As we walked further down the pond, we arrived at the Children’s Peace Monument, which is a statue in memory of the children who died as a result of the bombing. The statue is of a girl with outstretched arms and what looks to be a folded paper crane above her. This statue is also based on the true story of a girl named Sadako Sasaki, who died from radiation from the bomb. She had believed that if she folded 1,000 paper cranes, she would be cured from her sickness. That is why till this day, young children from around the world fold paper cranes and send them to Hiroshima where they are placed near the statue. We saw many collections of folded paper cranes there.

And finally … we arrived at the A-bomb Dome! We asked ourselves, why was it called A-bomb Dome? Very silly of us indeed to think that it was because the building was the first to be bombed. A-bomb simply meant Atomic bomb … duh! Although, it was amazing to know the building was left how it was in memory of the casualties. It is listed in the UNESCO World Heritage site, and is officially recognized by the nation as the designated site of the memory and shared heritage of the catastrophe.

The evening continued on with more shopping … and food! We were so hungry that we just stepped into one local noodle store and ordered a simple meal that costed less than 8 yen. And still yummy! Then, we proceeded to a nearby shopping street called Hondori Shopping Arcade. I love the concept of these indoor shopping streets. Convenient, one pass through, and sheltered from sun and rain.

Day 7: To the holy island, Miyajima

I have to say, I was curious to know what everyone meant by this island being sacred grounds. Little did I know that there are no maternity wards or cemetries on this island because no one is permitted to give birth or die on Miyajima. Apparently felling of trees is also forbidden, and tame deer are allowed to roam at will. So yeah, I guess they will just have to ferry a dying person out in time or something like that … it really got me thinking there. Anyway, we took a ferry to Miyajima island, as it is just located several miles off the coast of Hiroshima. But before we began our sightseeing plans, we had to taste Hiroshima’s famous okonomiyaki dish.

At the island, we were immediately greeted by friendly deer as we stepped off the ferry. I have to say, the deer were too friendly. I was actually afraid of them. Well, more so afraid of what they will nibble and eat at. The Lonely Planet guide had warned not to have any form of paper in sight. Otherwise, playing tug-of-war with deer is a losing battle for humans. Apparently, there have been cases where deer ate tourists’ Shinkanzen passes, or worse … passports. Now, imagine explaining that to the immigration officer. We did witness an amusing tug-of-war show between a deer and a 10-year old kid. The deer was fighting for the map in his hand. Obviously, the deer won.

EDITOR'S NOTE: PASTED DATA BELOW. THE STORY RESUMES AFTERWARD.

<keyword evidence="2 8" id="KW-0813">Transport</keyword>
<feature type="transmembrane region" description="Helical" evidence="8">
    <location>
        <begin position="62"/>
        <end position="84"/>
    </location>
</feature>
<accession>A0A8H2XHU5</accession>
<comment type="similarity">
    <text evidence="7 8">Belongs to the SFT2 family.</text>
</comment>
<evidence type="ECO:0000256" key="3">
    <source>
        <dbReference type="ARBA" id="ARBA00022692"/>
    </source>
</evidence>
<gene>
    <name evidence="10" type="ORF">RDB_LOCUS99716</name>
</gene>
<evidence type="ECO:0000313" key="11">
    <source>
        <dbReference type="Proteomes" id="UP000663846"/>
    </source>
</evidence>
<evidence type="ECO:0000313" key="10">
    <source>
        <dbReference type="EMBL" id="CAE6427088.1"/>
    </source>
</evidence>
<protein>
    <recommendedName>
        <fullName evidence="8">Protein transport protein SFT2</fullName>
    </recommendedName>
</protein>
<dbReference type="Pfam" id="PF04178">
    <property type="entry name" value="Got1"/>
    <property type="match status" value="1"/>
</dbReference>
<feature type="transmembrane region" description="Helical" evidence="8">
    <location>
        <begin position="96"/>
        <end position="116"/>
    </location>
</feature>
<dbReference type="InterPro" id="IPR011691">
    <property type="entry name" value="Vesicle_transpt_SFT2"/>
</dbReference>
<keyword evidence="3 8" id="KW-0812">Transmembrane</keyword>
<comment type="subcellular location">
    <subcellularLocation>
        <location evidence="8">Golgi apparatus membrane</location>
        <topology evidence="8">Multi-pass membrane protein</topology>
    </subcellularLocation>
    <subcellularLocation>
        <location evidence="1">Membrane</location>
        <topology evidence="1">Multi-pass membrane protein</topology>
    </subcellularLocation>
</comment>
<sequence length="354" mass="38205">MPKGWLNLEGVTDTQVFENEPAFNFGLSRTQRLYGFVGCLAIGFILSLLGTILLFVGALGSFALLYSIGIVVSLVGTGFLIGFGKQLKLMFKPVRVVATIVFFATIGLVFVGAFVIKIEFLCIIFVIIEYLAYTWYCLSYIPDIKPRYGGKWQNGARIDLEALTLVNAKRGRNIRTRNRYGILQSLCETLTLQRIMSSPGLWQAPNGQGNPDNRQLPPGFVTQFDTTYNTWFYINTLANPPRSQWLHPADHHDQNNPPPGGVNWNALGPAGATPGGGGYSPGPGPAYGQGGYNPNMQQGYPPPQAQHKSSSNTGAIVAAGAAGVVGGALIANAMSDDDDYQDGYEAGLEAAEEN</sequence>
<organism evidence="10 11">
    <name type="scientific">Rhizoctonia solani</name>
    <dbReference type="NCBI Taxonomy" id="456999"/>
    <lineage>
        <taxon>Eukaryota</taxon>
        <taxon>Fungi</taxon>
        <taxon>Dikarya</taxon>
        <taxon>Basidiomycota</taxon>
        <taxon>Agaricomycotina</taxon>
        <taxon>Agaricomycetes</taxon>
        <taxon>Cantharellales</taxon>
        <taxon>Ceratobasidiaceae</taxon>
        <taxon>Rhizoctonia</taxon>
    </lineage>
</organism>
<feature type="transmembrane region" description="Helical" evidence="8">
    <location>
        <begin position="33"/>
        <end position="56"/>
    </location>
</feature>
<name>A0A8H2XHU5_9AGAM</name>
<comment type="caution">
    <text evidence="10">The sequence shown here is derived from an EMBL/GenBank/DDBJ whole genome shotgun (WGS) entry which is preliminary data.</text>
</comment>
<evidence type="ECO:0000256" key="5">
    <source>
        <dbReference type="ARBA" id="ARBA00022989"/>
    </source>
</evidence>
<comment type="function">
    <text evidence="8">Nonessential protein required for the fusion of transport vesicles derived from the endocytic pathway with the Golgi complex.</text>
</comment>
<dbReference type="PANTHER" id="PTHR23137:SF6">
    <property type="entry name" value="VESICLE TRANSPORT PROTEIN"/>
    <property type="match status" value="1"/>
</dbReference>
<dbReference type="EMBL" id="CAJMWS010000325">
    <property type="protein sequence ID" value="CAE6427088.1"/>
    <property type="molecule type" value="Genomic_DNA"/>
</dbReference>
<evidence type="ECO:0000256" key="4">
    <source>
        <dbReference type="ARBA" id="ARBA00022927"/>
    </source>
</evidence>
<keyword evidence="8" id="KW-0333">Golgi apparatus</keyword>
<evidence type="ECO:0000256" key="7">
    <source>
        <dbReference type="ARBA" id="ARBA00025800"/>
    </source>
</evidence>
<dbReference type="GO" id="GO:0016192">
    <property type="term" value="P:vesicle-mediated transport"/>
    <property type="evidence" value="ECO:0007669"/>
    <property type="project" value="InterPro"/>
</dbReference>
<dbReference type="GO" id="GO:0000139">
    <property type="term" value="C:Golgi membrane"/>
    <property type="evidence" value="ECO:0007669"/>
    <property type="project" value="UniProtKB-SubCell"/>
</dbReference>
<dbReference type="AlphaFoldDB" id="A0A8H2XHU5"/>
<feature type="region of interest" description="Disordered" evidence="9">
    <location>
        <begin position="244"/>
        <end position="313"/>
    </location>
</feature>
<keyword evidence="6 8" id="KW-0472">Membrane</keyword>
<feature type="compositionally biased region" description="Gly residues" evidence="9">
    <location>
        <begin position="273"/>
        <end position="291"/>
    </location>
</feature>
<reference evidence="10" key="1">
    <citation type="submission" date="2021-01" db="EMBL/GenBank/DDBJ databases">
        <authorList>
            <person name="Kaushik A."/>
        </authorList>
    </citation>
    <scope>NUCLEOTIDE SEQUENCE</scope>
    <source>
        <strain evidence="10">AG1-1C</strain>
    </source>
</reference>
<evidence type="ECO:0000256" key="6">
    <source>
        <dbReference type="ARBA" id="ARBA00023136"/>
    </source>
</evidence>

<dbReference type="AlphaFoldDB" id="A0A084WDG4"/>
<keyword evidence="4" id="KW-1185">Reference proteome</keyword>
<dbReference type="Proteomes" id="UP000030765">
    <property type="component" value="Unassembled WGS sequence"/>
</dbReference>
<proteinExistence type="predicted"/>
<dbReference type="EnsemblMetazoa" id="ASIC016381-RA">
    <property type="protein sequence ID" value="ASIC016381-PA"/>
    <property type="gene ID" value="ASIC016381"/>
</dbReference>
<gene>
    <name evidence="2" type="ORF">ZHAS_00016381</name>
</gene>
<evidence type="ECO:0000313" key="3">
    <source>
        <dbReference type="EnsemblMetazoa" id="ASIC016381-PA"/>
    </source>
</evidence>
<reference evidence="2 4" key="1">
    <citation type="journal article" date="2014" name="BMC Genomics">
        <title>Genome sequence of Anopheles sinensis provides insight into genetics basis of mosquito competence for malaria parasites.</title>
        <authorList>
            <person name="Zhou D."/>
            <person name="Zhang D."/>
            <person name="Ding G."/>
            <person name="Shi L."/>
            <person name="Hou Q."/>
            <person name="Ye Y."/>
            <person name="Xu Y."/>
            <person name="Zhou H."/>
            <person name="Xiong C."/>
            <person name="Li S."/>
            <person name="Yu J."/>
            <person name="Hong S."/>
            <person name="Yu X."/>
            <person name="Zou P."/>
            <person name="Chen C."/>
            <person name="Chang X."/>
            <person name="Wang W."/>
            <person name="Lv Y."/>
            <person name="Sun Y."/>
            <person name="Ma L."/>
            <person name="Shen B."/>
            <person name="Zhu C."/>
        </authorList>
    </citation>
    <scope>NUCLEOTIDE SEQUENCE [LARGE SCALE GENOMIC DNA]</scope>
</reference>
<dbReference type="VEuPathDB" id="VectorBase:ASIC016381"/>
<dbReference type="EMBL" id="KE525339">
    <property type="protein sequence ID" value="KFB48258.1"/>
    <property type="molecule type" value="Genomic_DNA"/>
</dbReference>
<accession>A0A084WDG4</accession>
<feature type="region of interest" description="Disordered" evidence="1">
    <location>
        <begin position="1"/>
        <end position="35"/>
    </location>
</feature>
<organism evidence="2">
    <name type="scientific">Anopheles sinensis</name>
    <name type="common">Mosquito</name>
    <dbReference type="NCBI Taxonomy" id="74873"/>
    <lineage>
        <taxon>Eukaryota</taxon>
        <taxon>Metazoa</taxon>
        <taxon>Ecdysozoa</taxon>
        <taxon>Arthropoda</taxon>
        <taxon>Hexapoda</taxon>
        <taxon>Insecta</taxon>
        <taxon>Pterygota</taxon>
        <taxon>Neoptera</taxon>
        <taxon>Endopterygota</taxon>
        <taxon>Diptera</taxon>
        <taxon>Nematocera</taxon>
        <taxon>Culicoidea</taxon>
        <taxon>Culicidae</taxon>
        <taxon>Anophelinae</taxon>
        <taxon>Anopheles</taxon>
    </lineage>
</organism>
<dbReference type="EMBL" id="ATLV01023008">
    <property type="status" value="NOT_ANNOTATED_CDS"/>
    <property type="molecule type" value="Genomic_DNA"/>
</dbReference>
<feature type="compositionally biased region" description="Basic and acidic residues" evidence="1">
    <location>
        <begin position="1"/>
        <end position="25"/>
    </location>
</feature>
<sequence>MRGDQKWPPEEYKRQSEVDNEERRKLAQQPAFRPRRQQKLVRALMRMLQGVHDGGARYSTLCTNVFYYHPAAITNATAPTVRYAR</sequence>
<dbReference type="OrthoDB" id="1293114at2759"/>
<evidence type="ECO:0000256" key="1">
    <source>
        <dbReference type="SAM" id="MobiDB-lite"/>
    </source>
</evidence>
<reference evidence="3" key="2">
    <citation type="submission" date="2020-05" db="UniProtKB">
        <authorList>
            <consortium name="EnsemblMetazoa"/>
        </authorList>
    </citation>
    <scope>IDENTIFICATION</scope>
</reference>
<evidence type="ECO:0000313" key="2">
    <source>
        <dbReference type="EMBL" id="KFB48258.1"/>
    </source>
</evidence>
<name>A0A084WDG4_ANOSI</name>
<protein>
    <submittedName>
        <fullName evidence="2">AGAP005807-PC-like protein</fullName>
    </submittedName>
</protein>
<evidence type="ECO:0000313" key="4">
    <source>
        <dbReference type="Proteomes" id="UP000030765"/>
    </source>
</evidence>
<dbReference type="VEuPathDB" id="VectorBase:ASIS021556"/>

Itsukushima ShrineWe proceeded to the Itsukushima Shrine, which was founded in 593. This shrine is built on stilts over a cove and it is best viewed at high tide when the glorious red buildings are reflected in the sea. Unfortunately, we were there in the morning and the tide was low. Also, we were unable to witness the scenic view of the floating torii, which is the sea entrance to the shrine. Apparently, at high tide, the great torii appears to be floating in the water. Even so, at low tides it was possible to walk up to it. Deer were everywhere. And anytime you had food or something in your hand, it was dangerous business to walk pass them. We bought ice-cream, and we had to scuttle around some of them so that they won’t get too close to chase us.  In Canada, deer sprints away at the sight of humans. Here, they just adore you. Very interesting. We continued our walk up the hill to Daisho-in Temple.

Daisho-in Temple, Miyajima Island

I have to say, it was blissfully peaceful. Surrounding the temple, there were these adorable looking Buddha statues placed strategically to the keen eye. We found this one taking a sneaky nap amongst the bushes. We made our way back down the hill to catch the ferry back to Hiroshima. We passed by a shopping street again, and this was where I bought a yukata for myself! (A yukata is a casual summer kimono made of cotton).

The largest wooden rice spoon in the world!

Also, we came across this huge rice spoon! Apparently, it is the largest rice spoon in the world.

As dusk turned to night, we walked along the river to head back to the hotel. We sat by the steps overlooking the river and chatted about life in general. It was peaceful. It was calming. And I love Hiroshima for that.

Our next stop –> Kyoto!

A-Bomb dome, Hiroshima, Japan